It’s been awhile since I’ve written one of these and probably a lot longer before I do another. I’ve loved writing What Th--? for the past year or so. I’ve really loved putting together my writing columns and conducting the interviews. I had long felt that writers had been handed the short end of the stick, not only in comics, but in most creative enterprises. “Shmucks with Underwoods,” is how writers were described by one movie exec in the Golden Age of Hollywood. And since most websites at the time were interviewing only artists, I felt I wanted to speak only to writers and to discuss the craft of writing.

But something interesting has happened in the past year plus. There’s now a magazine devoted solely to writing comics and animation called Write Now, published by TwoMorrows, those guys who also bring you Roy Thomas’ Alter Ego and other great magazines. More websites are now interviewing writers. And, for the first time in ages, books not written by Alan Moore or Neil Gaiman are selling because of the writer and not necessarily the artist.

To me, comics are about story-telling. And yes, the art is part of it. But because for so long the stories were, by design, juvenile, the writing may not have been considered in the same league as the art. It’s obvious when you’re looking at a great drawing, because you know if you can draw or not, and usually that means you can’t. But writing – well, everyone writes. Sorta.

Anyway, the urgency that prompted me to do this column has somewhat abated. I don’t read enough comics these days to comment on them specifically, and, frankly, I was getting a little tired of having to have something to say each and every week, or even bi-weekly. There are times when there is literally nothing big to talk about. Oh, there’s little things, but to say everything I want to say about them would take little more than a paragraph and not 1500 to 2000 words.

I’m not always comfortable, as others are, to talk about myself, so it was a constant struggle to want to write about how I did Titans or Dracula or even TV animation. Lots of folk, Jason included, want to hear those stories, and I get asked to write about them all the time, but, and I’m sure I’m wrong here, I see writing as a very quiet, solitary experience. You sit behind a computer and you think. Then you write. Then you think. Then you write. It’s totally uninteresting and, frankly, boring to talk about. Oh, the struggle to make a sentence come out right, or come up with a great turn of phrase, is something you wait for and is a joy when you get it, but the process is one of trial and error and not the thing to, umm, write home about.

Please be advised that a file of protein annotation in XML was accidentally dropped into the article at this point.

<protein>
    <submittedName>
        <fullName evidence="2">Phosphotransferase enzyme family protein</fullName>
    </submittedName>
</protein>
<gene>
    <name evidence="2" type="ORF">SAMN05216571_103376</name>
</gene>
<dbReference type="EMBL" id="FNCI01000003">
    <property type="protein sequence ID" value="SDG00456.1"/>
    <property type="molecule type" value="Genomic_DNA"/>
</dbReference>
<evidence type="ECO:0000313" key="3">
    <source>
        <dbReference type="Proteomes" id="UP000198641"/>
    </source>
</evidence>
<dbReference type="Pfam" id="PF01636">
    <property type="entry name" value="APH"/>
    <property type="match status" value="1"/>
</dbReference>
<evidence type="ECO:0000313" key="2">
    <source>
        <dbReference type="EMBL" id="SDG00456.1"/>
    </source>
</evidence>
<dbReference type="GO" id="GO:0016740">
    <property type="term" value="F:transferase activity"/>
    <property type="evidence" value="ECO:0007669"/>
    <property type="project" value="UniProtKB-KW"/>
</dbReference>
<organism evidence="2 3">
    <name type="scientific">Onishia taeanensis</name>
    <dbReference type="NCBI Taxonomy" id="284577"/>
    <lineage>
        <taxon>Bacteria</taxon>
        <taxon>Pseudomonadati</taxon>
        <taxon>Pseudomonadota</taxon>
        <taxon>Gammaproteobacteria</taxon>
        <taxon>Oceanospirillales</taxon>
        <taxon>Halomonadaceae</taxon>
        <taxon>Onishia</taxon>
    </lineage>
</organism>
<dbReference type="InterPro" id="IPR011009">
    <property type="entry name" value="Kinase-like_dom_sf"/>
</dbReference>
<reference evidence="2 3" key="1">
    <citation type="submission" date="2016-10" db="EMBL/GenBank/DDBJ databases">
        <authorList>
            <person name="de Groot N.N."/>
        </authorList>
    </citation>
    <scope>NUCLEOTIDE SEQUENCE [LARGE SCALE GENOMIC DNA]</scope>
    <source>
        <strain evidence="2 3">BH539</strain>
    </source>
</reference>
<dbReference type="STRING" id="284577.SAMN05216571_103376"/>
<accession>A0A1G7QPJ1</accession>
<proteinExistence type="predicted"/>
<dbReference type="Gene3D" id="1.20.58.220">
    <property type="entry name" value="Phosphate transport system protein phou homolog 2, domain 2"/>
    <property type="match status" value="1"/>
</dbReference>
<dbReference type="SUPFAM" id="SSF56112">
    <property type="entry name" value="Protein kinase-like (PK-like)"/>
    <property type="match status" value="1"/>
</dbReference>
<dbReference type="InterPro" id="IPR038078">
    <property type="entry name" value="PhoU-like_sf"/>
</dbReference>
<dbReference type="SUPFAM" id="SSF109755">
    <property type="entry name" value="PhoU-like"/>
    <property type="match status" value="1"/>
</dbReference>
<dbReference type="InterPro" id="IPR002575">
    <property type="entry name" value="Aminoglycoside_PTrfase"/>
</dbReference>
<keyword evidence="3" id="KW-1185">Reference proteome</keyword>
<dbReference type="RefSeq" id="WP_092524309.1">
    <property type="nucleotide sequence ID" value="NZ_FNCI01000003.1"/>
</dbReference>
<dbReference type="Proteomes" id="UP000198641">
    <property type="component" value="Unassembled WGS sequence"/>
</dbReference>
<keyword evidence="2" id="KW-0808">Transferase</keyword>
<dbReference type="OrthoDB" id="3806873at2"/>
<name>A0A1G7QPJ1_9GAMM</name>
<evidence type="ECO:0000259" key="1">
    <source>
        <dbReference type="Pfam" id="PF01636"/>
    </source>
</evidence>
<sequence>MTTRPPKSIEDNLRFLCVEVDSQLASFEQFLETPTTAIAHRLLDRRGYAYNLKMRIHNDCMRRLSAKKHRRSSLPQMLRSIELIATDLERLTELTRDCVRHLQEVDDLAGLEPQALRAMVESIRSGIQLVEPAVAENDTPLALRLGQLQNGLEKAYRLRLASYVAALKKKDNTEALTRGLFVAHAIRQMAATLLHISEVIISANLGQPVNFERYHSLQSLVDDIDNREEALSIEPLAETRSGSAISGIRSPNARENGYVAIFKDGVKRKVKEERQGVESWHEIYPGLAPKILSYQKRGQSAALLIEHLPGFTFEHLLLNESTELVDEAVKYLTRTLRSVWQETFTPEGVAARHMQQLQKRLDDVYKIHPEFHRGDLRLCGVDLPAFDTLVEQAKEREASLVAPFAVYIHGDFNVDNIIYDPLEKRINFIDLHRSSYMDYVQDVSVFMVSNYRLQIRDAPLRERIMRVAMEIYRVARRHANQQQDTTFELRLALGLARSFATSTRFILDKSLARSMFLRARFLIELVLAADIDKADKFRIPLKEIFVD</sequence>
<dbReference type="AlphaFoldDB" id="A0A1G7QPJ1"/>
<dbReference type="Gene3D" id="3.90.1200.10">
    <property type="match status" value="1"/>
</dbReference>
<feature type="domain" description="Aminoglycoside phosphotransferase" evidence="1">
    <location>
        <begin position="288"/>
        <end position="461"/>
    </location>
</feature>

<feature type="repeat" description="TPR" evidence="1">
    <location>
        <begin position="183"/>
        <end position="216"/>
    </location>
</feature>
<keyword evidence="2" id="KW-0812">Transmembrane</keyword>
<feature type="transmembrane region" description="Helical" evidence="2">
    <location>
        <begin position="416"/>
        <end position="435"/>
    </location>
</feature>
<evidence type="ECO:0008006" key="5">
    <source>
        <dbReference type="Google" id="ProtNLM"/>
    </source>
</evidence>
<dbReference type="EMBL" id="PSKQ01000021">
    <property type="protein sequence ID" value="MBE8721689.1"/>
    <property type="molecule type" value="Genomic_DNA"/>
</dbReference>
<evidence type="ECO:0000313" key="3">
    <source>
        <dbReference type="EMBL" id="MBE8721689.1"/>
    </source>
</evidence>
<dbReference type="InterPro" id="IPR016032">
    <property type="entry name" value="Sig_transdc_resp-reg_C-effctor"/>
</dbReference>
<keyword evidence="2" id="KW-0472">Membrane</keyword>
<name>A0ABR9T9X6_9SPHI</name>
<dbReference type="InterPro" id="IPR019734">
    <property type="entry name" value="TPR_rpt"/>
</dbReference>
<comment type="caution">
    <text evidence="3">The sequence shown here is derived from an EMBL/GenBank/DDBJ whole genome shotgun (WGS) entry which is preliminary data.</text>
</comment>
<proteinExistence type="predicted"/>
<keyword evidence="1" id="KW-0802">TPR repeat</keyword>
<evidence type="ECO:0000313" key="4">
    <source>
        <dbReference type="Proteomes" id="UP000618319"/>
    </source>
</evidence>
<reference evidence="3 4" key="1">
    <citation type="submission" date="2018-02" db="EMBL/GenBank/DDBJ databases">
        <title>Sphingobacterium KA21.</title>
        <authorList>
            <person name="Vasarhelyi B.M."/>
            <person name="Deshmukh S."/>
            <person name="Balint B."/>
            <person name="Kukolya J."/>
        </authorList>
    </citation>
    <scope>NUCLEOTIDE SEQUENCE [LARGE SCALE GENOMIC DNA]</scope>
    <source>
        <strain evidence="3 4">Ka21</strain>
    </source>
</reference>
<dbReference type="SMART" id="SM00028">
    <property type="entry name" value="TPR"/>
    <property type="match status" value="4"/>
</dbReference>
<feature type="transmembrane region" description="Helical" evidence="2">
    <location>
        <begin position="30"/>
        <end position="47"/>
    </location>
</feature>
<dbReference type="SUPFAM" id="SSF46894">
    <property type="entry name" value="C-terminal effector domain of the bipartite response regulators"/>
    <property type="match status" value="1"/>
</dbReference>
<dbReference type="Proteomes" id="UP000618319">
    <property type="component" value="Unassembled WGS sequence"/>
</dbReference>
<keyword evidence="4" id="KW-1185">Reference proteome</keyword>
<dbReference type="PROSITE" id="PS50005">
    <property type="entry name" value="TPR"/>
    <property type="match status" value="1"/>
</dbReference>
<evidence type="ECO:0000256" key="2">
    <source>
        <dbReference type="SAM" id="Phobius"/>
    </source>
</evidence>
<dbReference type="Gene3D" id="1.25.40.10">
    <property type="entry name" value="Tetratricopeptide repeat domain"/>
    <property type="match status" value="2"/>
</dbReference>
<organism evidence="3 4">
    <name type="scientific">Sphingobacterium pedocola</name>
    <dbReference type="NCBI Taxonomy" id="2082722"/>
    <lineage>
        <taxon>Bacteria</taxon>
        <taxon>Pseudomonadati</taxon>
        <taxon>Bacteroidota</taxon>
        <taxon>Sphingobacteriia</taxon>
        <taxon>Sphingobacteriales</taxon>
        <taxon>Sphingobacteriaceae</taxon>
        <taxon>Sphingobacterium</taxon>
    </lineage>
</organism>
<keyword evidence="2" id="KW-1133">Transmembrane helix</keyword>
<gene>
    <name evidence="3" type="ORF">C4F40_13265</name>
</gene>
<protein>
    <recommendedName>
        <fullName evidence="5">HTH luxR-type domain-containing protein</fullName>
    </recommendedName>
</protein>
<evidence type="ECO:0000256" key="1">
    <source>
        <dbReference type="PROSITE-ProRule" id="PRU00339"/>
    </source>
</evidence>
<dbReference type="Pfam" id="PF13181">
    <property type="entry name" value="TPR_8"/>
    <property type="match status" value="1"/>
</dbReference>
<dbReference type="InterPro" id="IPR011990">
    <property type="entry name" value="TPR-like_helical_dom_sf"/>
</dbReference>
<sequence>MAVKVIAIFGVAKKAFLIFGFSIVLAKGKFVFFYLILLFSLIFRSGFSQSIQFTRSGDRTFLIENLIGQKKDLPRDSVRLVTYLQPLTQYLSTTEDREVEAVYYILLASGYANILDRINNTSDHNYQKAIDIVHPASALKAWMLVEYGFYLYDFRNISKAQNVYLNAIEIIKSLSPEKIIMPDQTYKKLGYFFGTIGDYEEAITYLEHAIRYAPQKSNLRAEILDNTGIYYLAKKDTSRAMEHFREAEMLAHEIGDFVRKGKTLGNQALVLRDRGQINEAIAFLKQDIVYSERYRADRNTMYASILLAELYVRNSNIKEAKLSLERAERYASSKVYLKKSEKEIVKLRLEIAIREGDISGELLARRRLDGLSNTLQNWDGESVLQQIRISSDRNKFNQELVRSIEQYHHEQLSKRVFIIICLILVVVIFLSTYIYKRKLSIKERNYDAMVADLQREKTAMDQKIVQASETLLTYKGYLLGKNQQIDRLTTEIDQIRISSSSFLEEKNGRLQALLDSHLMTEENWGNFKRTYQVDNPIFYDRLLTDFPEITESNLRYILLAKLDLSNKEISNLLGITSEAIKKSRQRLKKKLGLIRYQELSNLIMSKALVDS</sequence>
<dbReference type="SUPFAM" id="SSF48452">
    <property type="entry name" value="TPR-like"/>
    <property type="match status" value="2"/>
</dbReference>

I’ve discussed the craft, and, intellectually that is the perfect beginning for becoming a writer, but there is obviously a lot more. There needs to be inspiration. There needs to be something you really want to say. And talking about myself is not and has never been something I’ve enjoyed discussing. I’d much rather dissect a story or tell you something I really loved reading or seeing, but not on a weekly schedule.

So, I’ve asked Jason if it would be all right if I simply say goodbye until I actually do have something to say. If it’s worth taking up a whole column, I’ll send it to him and he can publish it here if he wants. I actually do intend to do that, but not under any specific deadline. When the muse strikes, I’ll strike back.

In the meantime, I’ve been having a ball playing with and updating my own website. I’ve added several pages on the Titans. I’ve tinkered with a number of the pages. I also do a 3-5 times a week update on my weblog, Today’s Views – easy to do because most of the items are no more than a paragraph or so and I don’t need to have some “BIG TOPIC” to talk about. So, if you want to see what I’m up to or think on a regular basis, come on over to http://www.marvwolfman.com and click on WEBLOG. And while you’re there, feel free to browse the rest of the website. I think there's a lot of fun things to look at. And, if you have any questions you want answered, I’ll start putting them on my Q&A page.

At any rate, I want to thank Jason for his patience and to everyone out there for all the wonderfully kind words. And, if Jason wants, I will be back from time to time with What Th--? updates. Things are starting to happen that I may want to talk about at length, and this will be the place I do it.

Take care and see you soon.

Marv Wolfman
Feb 13, 2004

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